Xu Xiake was born in today’s Jiangyin of East China’s Jiangsu Province. As a boy, he studied ancient classics but rather than taking the imperial exams, he developed an interest in history and travel books, and in travelling. During his lifetime, he journeyed with his servant Gu Xing all over China, mostly or very often on foot.

China Culture lists Xu Xiake’s main contributions to geography as: a detailed and scientific study of the karst landform; correcting some mistakes of the records on the source and waterways of Chinese rivers; observing and recording the species of many plants, explicitly putting forward the influences that landform, temperature, and wind speed might have on the distribution and blooming of plants; conducting a survey on the volcano relics of Tengchong Mountain; and a detailed depiction of the phenomenon of terrestrial heat, the earliest of its kind in China. He died on 8 March 1641. A little more biographical information is available at Wikipedia and The Smithsonian Magazine.

Xu Xiake recorded his travels in great detail. These notes were later arranged by a friend and prepared as a manuscript, but this suffered through the ages and was only printed in 1776 when part was already lost. Not till 1928, was a modern version of the diaries printed, by the Commercial Press in Shanghai.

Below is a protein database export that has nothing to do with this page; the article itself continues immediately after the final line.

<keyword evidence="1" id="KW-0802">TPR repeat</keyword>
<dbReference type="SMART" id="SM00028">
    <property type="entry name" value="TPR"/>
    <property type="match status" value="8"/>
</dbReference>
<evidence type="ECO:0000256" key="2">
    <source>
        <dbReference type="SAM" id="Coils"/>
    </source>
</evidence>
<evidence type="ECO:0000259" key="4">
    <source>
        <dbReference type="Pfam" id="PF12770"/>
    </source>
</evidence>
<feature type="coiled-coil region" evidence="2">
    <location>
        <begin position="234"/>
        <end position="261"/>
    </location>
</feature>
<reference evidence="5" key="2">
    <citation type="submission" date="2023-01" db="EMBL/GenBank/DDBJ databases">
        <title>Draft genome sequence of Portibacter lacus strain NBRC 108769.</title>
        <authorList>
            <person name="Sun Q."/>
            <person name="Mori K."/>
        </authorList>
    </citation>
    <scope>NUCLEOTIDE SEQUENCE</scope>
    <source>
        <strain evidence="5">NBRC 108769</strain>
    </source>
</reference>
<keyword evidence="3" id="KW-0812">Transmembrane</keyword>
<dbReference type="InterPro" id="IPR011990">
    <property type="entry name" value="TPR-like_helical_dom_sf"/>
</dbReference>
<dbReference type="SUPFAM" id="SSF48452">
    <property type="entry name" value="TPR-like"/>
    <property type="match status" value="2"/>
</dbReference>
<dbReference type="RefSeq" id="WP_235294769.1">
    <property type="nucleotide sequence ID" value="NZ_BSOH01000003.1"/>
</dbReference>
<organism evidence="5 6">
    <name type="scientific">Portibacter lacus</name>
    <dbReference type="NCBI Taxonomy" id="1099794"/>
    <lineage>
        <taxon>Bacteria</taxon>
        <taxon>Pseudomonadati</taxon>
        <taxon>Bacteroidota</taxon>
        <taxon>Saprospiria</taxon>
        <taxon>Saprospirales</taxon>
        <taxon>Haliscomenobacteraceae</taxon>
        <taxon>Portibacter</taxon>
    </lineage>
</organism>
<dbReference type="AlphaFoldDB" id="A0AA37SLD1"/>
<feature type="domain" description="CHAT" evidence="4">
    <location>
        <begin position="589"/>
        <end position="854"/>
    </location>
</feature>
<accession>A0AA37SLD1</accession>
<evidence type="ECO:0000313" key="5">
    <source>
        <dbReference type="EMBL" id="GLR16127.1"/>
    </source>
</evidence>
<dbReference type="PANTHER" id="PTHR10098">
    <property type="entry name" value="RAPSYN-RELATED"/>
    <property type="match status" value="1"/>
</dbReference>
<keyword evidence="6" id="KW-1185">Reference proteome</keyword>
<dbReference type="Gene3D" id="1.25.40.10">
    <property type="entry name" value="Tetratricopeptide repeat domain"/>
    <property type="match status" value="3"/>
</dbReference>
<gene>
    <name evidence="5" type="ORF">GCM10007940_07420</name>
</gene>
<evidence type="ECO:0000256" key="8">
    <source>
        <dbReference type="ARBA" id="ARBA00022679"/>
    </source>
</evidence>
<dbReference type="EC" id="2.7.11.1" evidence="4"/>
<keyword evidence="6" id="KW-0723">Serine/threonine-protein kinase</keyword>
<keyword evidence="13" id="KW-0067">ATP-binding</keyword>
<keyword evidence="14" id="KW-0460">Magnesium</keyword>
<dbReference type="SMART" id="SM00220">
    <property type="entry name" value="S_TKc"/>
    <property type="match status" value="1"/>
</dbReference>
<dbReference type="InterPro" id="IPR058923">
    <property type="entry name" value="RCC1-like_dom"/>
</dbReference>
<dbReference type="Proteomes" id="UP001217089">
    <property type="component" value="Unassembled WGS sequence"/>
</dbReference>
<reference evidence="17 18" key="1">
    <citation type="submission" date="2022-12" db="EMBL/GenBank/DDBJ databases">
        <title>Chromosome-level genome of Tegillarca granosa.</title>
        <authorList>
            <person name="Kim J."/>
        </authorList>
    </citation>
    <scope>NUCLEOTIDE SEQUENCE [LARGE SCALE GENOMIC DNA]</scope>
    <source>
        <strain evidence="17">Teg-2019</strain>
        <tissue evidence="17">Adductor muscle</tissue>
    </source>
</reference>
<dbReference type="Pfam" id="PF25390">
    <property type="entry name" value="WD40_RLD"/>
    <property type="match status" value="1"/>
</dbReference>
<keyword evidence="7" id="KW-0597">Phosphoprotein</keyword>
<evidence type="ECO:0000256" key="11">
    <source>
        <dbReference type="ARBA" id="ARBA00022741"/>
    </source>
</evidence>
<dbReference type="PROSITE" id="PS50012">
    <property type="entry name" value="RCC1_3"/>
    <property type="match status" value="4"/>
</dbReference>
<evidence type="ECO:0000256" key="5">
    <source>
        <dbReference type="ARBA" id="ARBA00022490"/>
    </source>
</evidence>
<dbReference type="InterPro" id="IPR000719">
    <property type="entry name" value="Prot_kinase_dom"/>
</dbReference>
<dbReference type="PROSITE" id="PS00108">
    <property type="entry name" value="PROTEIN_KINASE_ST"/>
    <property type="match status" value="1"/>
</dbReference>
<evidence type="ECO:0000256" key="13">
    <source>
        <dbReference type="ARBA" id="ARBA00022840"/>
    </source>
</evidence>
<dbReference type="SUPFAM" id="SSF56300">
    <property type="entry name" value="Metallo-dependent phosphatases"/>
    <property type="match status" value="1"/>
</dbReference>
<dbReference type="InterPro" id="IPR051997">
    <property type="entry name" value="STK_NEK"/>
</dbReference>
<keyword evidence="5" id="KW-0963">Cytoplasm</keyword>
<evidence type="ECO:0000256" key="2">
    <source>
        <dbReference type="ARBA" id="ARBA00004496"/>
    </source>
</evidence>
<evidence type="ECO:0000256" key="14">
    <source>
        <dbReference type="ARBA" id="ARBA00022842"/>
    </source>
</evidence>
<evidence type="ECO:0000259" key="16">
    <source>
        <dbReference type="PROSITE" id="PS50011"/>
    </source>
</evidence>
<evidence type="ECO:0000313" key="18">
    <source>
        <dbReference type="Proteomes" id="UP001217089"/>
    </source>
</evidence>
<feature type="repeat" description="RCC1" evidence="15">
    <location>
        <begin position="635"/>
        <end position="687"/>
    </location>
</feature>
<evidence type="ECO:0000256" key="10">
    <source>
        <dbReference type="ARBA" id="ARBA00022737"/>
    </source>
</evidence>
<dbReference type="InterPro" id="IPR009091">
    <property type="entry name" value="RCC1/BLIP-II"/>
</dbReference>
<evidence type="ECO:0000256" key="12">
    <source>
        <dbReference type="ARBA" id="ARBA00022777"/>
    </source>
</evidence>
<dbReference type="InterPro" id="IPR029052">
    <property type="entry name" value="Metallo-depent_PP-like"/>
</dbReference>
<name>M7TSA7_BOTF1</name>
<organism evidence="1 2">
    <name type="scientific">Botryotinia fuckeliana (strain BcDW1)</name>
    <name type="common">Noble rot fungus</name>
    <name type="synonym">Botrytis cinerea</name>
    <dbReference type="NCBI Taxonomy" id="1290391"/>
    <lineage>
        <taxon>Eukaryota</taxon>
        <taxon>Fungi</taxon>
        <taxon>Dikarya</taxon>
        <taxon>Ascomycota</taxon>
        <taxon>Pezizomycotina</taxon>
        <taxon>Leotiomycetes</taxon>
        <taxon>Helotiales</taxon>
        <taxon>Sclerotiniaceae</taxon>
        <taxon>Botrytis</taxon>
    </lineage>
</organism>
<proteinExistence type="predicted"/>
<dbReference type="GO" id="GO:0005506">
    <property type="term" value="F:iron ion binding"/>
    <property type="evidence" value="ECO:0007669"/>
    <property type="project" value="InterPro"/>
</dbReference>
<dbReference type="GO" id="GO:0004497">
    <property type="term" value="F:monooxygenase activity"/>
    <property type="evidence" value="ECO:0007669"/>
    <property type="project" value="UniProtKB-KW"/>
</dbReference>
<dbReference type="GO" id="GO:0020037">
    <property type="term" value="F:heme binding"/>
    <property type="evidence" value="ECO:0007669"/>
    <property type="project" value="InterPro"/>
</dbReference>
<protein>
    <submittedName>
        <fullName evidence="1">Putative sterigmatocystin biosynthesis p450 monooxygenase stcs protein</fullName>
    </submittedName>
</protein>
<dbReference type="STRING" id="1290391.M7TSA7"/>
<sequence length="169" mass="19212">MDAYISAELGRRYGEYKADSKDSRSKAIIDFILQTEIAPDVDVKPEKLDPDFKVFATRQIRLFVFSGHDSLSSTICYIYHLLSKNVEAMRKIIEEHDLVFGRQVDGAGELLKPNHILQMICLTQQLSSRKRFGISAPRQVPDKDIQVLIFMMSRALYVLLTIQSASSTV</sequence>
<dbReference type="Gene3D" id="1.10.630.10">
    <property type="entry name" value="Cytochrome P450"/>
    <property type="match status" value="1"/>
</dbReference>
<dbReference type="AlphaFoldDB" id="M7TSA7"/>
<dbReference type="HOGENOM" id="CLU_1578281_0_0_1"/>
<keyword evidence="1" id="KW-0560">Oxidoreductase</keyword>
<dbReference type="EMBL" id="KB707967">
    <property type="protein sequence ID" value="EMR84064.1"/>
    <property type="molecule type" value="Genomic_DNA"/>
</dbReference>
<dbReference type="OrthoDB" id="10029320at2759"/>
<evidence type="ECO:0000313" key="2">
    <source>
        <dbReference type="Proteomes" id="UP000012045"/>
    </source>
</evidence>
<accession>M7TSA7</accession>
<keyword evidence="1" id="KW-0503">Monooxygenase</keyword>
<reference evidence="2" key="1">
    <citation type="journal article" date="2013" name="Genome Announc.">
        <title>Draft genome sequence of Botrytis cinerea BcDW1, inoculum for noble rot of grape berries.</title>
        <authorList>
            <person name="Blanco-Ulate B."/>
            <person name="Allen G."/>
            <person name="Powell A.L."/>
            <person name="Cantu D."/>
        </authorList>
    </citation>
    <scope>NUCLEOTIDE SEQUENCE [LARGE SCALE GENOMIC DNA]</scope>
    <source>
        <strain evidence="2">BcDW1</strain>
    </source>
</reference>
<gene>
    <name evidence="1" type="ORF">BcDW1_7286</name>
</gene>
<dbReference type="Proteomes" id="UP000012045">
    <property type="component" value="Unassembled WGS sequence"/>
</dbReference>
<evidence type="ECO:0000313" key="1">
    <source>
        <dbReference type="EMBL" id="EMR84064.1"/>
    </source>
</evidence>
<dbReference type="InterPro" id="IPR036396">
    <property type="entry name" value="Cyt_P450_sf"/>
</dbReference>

Julian Ward first saw a version of the diaries in Xi’an in 1988, and then decided to research them further for his PhD at Edinburgh University - An Analysis of Literary and Philosophical Aspects of the Travel Diaries of Xu Xiake (1587-1641) - completed in 1996. Subsequently, in 2001, Curzon Press published Ward’s Xu Xiake (1587-1641) - The Art of Travel Writing, which is an extensive academic analysis of Xu Xiake’s diaries, and, unfortunately, contains all too few substantial passages from the diaries themselves. After a chapter on ‘The History of Chinese Travel Writing’, other chapters focus on subjects such as ‘Coveting Strangeness’, ‘Old Certainties and New Discoveries’, ‘Mountains and Caves’. The extensive bibliography lists various Chinese language editions of his diaries, the earliest of which is the 1928 edition.

The following two paragraphs are extracted from Ward’s book:

‘The present text of Xu Xiake’s diaries has more than 600,000 characters, of which the early trips to famous mountains constitute 50,000 and the journey to southwest China well over 500,000 characters. Popular myths surrounding his method of writing have arisen from romantic descriptions in contemporary biographies, which played on the image of the sensitive man at one with Nature. . . [One biographer wrote:] ‘After travelling for several hundred li, he would clamber up a broken rock to a withered tree and burn pines in order to gather together some tassels. He would then dash of a record of his journey, which was as good as a writing manual or a great work of art, something which even the greatest writers could not have improved.’